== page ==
In the present study, we examined a large sample of healthy volunteers (Table 1, which is published as supporting information on the PNAS web site) using a multimodal imaging approach that we have shown previously to be sensitive to genetic variation affecting the serotonergic system (17). Because our sample was nonviolent, we are not studying the relationship of MAOA and violence per se, but rather the effects of one specific genetic factor on relevant aspects of brain circuitry without contamination by other interacting genetic and epidemiological risk factors that may be implicated in the emergence of this complex behavior and that could obscure or exaggerate the genetic effect (e.g., drug or alcohol use or maltreatment) (1, 2). Voxel-based morphometry was used to canvass the brain for regional volume changes related to genotype (17), previously seen in genetic variation related to serotonin (17), a major modulator of neurodevelopment (18, 19). Three functional magnetic resonance paradigms were used to assess aspects of emotional and cognitive control, subserved by limbic circuitry and conceptually linked to impulse control. To probe circuits of emotional arousal, we used affectively salient social stimuli (angry and fearful faces) previously shown to reliably activate amygdala (17). To examine the neural circuitry engaged by emotional memory, we used incidental encoding and retrieval of neutral and aversive visual scenes. Finally, because cognitive inhibitory processing has also been implicated as a substrate of impulsivity (4), we studied cognitive inhibitory control using a no-go variant of the "flanker" task (20). We hypothesized that carriers of MAOA-L would exhibit structural and functional changes in brain circuitry subserving these various regulatory functions related to emotion and inhibitory control. Because the behavioral effects of MAOA variation have been consistently more penetrant in males in both animal (7) and human (8) studies, we also expected that some physiological and structural differences would be more pronounced in males than females.

All imaging results are derived from cross-sectional comparison of groups of genotyped healthy volunteers; therefore, reductions or increases are relative to the other genotype group(s) and do not imply that changes happen over time.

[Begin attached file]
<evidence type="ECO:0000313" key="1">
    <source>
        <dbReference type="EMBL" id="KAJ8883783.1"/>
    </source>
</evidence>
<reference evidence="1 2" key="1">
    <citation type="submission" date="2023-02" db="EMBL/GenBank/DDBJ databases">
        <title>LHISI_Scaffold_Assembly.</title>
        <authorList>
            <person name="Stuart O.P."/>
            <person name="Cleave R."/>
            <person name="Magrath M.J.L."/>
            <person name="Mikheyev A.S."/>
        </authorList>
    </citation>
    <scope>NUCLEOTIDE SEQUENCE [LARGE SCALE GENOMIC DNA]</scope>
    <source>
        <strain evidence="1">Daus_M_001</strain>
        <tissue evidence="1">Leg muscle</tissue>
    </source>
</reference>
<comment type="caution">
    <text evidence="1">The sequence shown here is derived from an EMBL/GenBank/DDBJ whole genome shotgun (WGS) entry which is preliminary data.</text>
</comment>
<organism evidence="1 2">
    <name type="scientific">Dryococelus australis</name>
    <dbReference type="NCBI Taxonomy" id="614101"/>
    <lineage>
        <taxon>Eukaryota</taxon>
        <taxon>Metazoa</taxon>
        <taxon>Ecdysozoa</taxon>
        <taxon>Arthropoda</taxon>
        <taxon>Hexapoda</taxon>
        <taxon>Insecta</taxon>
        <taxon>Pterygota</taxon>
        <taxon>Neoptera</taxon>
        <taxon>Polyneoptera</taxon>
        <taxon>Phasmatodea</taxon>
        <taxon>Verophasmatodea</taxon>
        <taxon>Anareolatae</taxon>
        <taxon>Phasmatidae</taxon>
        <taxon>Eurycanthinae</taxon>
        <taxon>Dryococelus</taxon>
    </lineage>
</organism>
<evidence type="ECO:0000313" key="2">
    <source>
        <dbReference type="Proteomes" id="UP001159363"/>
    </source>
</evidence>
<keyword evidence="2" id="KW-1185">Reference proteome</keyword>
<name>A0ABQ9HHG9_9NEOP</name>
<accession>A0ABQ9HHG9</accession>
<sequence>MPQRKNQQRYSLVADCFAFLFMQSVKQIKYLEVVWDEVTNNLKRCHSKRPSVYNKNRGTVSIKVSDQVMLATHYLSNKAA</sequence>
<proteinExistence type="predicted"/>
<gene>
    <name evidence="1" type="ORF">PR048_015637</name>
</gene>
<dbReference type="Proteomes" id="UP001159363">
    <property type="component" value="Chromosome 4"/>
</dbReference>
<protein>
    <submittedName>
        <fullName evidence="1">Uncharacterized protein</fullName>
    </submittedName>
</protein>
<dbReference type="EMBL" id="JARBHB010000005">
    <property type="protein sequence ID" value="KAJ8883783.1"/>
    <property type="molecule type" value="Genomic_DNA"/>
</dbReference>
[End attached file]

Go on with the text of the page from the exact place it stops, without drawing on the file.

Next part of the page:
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Genotype effects on brain structure

Analysis of brain structure revealed that allelic variation in MAOA was associated with pronounced regionally specific changes in gray matter volume (Fig. 1AF1 and Table 2, which is published as supporting information on the PNAS web site); compared with MAOA-H subjects, MAOA-L individuals showed a significant reduction in volume that encompassed virtually the entire cingulate gyrus and bilateral amygdalae, with a maximum in anterior cingulate cortex. In addition, we found significant reductions in insula and hypothalamus. Relative to the volume in MAOA-H subjects, reductions averaged around 8%. Examination of sex-by-genotype interaction maps revealed a sex-specific (males only) increase (of ≈14%) in bilateral lateral orbitofrontal cortex (OFC) [Brodmann’s area (BA) 47] volume in MAOA-L men, relative to MAOA-H men (Fig. 1BF1), whereas no MAOA genotype-dependent structural changes were present in this region in women. The OFC was the only brain region where an interaction effect was found.

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Genotype effects on brain function

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Emotional arousal.

Analysis of fMRI data during perceptual matching of angry and fearful faces showed significant activation of amygdala and task-related deactivation of limbic and paralimbic regions implicated in emotion processing, a pattern seen previously by our group (17) and others (21) (Fig. 2F2 and Table 2). Activity was strongly modulated by genotype: MAOA-L individuals showed significantly increased activity in left amygdala and decreased response of subgenual (BA 25) and supragenual (BA 32) ventral cingulate cortex, left lateral OFC, and left insular cortex, relative to MAOA-H subjects (P < 0.05, corrected for multiple comparisons) (Fig. 2A—DF2). These effects were present in both sexes (no significant sex-by-genotype interaction). Because both increased and decreased reactivity was seen in these various limbic regions that showed reduced structural volume in MAOA-L individuals, it is unlikely that the fMRI effects are related to smaller volume in these small structures.

Because OFC structure and function were affected by genotype and this prefrontal region has been implicated in amygdala regulation, we examined the effects of genotype and sex on amygdala-orbitofrontal connectivity (Fig. 5, which is published as supporting information on the PNAS web site). OFC was significantly less reactive in carriers of MAOA-L in both sexes, and overall connectivity with amygdala was significantly reduced in men when compared with women.

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Emotional memory.